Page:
4. Fiber Type Plasticity (aka Yes, You Can Change Your Fiber Type Composition Through Training)

For many years, there was a lot of debate over whether our fiber type composition was determined mostly by our genetics or our training. Most people have a fairly even split of slow-twitch and fast-twitch fibers and it was thought that this ratio was a fixed trait like your height. However, Dr. Galpin’s team examined a pair of monozygotic identical twins who had vastly different training habits. One who had been training for marathons for 35 years while the other was a sedentary truck driver. They found that the endurance trained twin had 90% slow-twitch fibers and 10% fast-twitch fibers while the untrained twin had 50% slow-twitch, 30% fast-twitch, and 20% ultra-fast twitch. Dr. Galpin cited other studies on identical twins that all found that training had a dramatic effect on fiber type composition despite genetics. To answer the titular question of “genetics versus training”, Dr. Galpin asserted that training was far more important than genetics.

5. The Importance of Stress

Dr. Galpin concluded his talk by discussing the importance of stressing the human body. Exercise disrupts our normal homeostatic state and induces a variety of physiological adaptations that are beneficial to both health and performance. Dr. Galpin said, “Our ability to perform is only bound by our cellular and molecular requirements for stress.” His research certainly supports this idea. We live in a civilization where humans are more comfortable than ever and are able to avoid a great deal of the physical stressors that once plagued previous generations. The irony is that we have removed these stressors only to realize that they are essential to our optimal function and growth.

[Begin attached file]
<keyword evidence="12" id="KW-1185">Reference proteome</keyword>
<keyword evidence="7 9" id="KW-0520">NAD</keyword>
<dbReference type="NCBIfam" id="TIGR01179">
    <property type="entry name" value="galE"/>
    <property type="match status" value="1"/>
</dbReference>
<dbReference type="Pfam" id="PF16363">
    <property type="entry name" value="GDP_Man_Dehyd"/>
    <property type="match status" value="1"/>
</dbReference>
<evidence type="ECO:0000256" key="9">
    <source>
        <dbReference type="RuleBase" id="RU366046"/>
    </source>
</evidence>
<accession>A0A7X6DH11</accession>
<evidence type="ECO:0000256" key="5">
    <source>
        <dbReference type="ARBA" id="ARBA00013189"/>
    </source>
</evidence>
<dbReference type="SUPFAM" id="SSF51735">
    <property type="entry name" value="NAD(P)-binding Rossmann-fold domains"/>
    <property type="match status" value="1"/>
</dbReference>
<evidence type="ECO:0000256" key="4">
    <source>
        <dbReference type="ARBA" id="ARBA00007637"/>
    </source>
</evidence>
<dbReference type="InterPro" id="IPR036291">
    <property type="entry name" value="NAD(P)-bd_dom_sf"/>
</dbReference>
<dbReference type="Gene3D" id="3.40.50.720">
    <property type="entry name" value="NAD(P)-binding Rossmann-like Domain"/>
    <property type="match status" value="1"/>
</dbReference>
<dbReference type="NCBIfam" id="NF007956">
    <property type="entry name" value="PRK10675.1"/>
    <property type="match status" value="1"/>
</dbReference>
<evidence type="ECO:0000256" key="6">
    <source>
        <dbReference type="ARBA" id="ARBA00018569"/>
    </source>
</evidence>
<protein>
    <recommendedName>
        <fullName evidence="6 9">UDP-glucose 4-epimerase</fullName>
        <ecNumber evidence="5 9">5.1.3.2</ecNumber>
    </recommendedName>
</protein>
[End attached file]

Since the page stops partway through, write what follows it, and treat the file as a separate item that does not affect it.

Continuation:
Potential Applications of Knowledge

– The function of myonuclei and myonuclear domain can explain the “muscle memory” effect observed in many clients and athletes who are able to gain back muscle quickly after taking time off due to injury, illness, or other priorities that take them away from training.

-Understanding these physiological mechanisms might help training-obsessed athletes and clients feel better about taking a little time off after competition or while on vacation (i.e. the science proves you will not lose your gains).

– It may be beneficial for some clients and athletes to do hypertrophic-focused bodybuilding style training for a period of time to increase the number of myonuclei as the physiological changes to the muscle cells don’t appear to be transient in nature. Bodybuilding might be particularly useful for strength athletes when applied correctly. For example, the Chinese national weightlifting team does a lot of bodybuilding style accessory work in their training and they have won a few medals at the Olympics…

-It’s important for coaches to understand a client’s training history. If they were a marathon runner for 10 years, transitioning to being a CrossFit athlete that can snatch 1.5x bodyweight and do 60 pull-ups is going to take a lot of time and training compared to someone who was a gymnast for 10 years.

-We should consider other forms of homeostatic disruption as methods to increase the health and fitness of the human organism. For example, in addition to the various forms of intense exercise, we should look at heat exposure, cold exposure, and fasting as forms of “exercise” that disrupt normal homeostatic processes and induce various positive adaptations in human physiology. There is an increasing body of research that suggests that saunas, ice baths, and periodic fasting all provide health and performance benefits to humans.

Of course, these are just my own personal notes and thoughts. I would highly recommend that you watch the full presentation by Dr. Andy Galpin to get the full experience. Feel free to share you favorite takeaways from the presentation in the comments section below.

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  • Kevin

    Calvin thanks for sharing brother! Learned some valuable thing here and will def check out the video on YouTube!

    • You’re welcome, Kevin! Glad to hear you got some value out of it!